It is not necessary to actually breach a contract for your contract breach liability to arise. A clear declaration to the other party of refusal to perform an agreement (in the future) may be suffice to trigger a breach situation.
Imagine the hypothetical case of a supplier of equipment (Widgets Ltd) which agrees by way of contract (dated January 2, 2014) to furnish certain machines to be used by a company (Doogle plc) in its production plant. The parties agree on a delivery date of August 10, 2014. However, the manager of Widgets informs Doogle’s CEO in May 2014 that because of in-house technical problems the delivery will be at least 6 months late and that the machine will have an output 10% less than the specfications in the contract order. What are the consequences? Must Doogle wait until 11 August, determine that the machines have not arrived and then terminate or sue for damages for late delivery (or when they finally arive, for defective performance)? Not necessarily.
If a party gives clear and unequivocal notice that it will not perform an existing contract as substantially agreed the common law systems have the concept of “repudiation” (refusal to perform). That can be regarded as a (material) breach.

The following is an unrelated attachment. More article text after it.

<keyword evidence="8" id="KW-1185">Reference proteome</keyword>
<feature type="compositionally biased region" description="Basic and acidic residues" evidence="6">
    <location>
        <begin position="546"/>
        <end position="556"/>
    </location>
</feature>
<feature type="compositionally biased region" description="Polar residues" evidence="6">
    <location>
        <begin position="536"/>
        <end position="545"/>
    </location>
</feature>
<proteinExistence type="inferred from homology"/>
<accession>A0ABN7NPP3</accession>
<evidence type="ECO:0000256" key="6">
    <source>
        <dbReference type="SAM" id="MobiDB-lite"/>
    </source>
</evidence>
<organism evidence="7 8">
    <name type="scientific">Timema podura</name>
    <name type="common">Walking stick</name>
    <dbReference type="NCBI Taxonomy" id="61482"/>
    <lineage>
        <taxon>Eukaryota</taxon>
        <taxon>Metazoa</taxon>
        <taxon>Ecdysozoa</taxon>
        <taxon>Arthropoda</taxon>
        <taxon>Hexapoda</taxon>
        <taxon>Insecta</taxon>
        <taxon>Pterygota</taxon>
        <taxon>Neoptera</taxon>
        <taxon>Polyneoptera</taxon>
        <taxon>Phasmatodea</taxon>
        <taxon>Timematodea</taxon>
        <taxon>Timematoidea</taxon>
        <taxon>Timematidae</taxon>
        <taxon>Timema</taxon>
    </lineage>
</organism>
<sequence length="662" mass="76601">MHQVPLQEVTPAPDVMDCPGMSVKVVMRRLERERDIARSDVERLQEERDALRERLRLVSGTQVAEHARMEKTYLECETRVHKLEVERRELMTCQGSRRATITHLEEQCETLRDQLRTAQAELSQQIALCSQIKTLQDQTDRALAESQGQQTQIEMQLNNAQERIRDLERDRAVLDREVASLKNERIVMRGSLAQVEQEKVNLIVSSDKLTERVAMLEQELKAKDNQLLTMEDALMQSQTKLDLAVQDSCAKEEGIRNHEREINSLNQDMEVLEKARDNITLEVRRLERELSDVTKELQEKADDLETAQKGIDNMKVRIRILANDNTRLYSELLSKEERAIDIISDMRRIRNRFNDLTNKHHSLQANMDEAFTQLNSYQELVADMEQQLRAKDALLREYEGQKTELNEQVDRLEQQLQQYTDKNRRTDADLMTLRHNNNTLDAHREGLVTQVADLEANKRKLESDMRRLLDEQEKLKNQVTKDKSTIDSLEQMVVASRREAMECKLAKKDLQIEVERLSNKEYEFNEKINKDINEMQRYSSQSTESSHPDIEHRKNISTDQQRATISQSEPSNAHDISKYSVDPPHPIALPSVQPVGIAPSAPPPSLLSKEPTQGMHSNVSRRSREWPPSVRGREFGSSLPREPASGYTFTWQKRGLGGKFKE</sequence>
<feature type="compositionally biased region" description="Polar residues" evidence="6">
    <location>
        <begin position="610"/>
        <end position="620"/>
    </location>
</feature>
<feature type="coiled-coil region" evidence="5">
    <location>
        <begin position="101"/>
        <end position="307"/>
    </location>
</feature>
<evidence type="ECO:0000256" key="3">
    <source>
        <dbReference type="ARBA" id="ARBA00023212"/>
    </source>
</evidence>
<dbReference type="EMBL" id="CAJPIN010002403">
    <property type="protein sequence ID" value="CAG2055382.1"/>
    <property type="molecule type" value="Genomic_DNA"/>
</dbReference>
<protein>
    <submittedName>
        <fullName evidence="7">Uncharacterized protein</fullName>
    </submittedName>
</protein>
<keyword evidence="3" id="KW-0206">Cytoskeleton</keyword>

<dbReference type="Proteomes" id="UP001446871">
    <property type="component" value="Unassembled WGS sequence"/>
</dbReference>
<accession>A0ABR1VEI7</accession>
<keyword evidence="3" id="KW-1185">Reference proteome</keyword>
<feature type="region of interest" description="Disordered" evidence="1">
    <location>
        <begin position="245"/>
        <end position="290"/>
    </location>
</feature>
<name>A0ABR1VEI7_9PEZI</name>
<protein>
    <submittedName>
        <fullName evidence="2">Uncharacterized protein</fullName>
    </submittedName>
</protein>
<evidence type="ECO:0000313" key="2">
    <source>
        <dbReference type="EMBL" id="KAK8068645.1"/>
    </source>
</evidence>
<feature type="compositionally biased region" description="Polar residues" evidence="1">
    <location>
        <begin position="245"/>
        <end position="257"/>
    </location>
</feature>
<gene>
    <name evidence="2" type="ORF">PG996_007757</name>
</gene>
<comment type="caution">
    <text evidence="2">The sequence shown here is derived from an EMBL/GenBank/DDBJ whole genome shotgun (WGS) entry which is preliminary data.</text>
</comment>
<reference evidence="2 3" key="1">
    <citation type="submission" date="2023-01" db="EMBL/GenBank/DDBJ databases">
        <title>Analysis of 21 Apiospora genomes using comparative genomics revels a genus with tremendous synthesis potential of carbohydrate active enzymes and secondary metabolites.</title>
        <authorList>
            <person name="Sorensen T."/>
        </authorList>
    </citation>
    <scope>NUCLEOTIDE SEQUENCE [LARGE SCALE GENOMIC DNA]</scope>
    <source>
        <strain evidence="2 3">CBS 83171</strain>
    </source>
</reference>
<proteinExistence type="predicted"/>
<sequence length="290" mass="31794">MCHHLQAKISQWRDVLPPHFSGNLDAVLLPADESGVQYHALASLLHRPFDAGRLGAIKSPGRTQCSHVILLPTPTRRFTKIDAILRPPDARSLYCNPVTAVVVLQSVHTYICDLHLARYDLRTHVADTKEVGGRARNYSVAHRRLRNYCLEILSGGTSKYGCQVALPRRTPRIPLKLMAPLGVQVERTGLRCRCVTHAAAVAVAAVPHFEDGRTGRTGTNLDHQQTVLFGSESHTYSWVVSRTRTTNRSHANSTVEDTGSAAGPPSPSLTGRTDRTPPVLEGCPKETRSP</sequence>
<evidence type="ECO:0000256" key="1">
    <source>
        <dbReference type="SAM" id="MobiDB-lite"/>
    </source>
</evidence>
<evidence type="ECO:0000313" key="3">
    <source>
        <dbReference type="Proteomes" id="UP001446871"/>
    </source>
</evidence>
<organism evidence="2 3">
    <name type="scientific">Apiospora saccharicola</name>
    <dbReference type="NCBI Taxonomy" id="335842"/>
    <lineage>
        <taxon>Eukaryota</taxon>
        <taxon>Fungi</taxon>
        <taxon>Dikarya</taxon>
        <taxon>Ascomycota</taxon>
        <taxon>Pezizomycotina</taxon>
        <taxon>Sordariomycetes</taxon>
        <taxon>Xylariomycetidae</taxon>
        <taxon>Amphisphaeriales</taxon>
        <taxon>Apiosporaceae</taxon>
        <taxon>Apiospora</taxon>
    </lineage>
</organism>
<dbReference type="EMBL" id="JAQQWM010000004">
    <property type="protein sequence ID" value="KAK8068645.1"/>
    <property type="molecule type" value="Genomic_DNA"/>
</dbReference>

The recent English case of Ltd v SC Compania Nationala de Transporturi Aeriene Romane Tarom SA at the Court of Appeal [2014] EWCA Civ 87 has reviewed the established principles of repudiatory breach. The Court confirmed that where a party which had agreed to perform services for another renounced its obligations under the contract, damages fell to be assessed on the basis that it would have performed those obligations, notwithstanding any declared intention not to do so.

In other words the court said that the injured party should be put in the position it would have been in if the contract had been performed correctly by the repudiating party. Notwithstanding the general duties of mitigation of damage, this would involve the potential for claiming expectation damages for a (future) failure to perform as agreed.
In practice we have to be very careful when communicating with the other contract party. Any clear statement of a refusal or unwillingnes to perform a contract in some substantial manner (e.g. “we will stop working until you pay us for the last stage of work”) could even be interpreted as a repudiation in some circumstances. Unless a contract or the law specifically allows the party in question not to perform in certain circumstances, that party should not declare its intention to take such a course of action. If there is a repudiation the other party may then elect to treat this as a (material) breach and terminate and/or claim damages